Bladders of pregnant women get a bad rap for being too active during those nine months, particularly at nighttime, and especially in the first and third trimesters. Timing and regulating liquid intake close to bedtime can reduce the number of trips to the bathroom at night, ensuring less disturbance during sleep.

In late pregnancy, as the baby starts to run out of space in the womb to practise its kicks, punches, rolls and tumbles, pushing against the mother’s ribcage, the mom starts to get more breathless. It helps then to take a few deep breaths and simply slow down for a while before continuing with any strenuous work.

Weight training with care
Weight training with care

3. Exercise the body

Resting well goes hand in hand with exercising and staying fit. There is no end to how much or how little can be done depending on the pre-pregnancy fitness and activity level of the mother-to be and any complications in the pregnancy. But, this is a great time to include this item to your lifestyle if it has been a distant dream. A word of CAUTION here – proceed on this track only after your doctor has green-lighted it.

What type of exercise is best during pregnancy? In one line, the type that you feel comfortable practising regularly is the best for you. For some women, it is a simple 30-minute walk 3-4 times a week, for others it is a light jog everyday with some weight training thrown in a few times a week. Yet others will swear by dancing or Yoga postures for stretching and relaxing. With plenty of options in the market these days, signing up for a prenatal exercise class is not only easy but also practical.

Pregnant women tend to be a class of people who garner empathy wherever they go regardless of the culture. If I had a paisa for every time that I was offered seat by a complete stranger on a train or tram or a park bench, I would have a neat little kitty for a sumptuous dinner at a gourmet restaurant saved up by now. But sitting for long periods of time can often cause more discomfort than good for the pregnant body. It is best to keep changing the posture to avoid fluid build-up and swelling in the limbs and to reduce the likelihood of muscle cramps.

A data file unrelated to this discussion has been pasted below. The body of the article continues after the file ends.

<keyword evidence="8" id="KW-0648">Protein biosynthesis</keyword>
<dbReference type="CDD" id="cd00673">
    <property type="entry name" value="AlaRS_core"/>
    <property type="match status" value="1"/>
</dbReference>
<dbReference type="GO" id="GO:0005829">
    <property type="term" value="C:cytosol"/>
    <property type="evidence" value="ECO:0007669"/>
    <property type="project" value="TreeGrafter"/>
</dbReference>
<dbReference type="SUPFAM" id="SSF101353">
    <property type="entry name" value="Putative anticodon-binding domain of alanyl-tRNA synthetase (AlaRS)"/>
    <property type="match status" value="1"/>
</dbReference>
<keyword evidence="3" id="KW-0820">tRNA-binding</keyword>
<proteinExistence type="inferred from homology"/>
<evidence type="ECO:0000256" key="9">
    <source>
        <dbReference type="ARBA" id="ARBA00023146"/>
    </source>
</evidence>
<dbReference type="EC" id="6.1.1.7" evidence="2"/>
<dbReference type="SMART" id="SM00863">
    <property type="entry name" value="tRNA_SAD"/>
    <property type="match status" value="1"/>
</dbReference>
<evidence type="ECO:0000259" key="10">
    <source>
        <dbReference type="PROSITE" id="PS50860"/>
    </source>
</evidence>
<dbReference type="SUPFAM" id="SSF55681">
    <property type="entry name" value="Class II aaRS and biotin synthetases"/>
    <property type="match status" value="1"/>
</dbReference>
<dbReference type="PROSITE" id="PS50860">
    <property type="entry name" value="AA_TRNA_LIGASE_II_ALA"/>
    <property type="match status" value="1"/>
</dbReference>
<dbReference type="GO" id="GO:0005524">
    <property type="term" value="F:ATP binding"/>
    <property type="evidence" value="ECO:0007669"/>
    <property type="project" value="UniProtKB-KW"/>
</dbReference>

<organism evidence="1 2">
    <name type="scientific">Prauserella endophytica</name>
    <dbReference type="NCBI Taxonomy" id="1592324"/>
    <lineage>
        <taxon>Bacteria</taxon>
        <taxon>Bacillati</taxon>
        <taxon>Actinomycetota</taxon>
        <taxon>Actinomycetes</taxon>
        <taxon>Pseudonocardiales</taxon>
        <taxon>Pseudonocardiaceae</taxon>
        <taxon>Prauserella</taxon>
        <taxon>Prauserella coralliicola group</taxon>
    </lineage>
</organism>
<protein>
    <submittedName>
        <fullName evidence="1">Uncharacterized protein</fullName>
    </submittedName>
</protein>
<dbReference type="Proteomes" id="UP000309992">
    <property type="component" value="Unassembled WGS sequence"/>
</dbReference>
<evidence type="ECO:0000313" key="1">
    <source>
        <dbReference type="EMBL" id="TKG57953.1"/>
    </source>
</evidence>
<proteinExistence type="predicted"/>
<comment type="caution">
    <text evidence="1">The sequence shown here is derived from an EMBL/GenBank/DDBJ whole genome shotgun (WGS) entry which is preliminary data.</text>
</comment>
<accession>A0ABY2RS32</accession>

Whatever the type, unless you are advised bed-rest by your doctor, get some amount of physical movement in your day to keep the blood circulation going. Remember, however, if ‘moderation’ is a good mantra for life in general, there was never a better time than during pregnancy to practise it.


4. Exercise the mind

Those who swear by Rhonda Byrne’s ‘The Secret’ will appreciate this easily. For the others, it might be interesting to learn that the mind and body connection becomes the strongest when one is pregnant. What you think and feel gets transferred to the growing baby subconsciously. The Indian yogic philosophy calls it ‘garbha-sanskaar’. So, keeping the mind active ensures a relatively higher level of brain activity for the baby too when it comes into the world.

A working woman may have enough mental activities in her day to keep those brain cells firing. But even a stay-at-home mom-to-be can ensure her baby has enough food for thought by picking up a new skill. It could be as simple as joining a language class or more complicated such as writing a research thesis. The emphasis must be on learning something new.


Keeping the body healthy is good. But keeping the heart happy is essential during these crucial nine months. Remember the mind-body connection!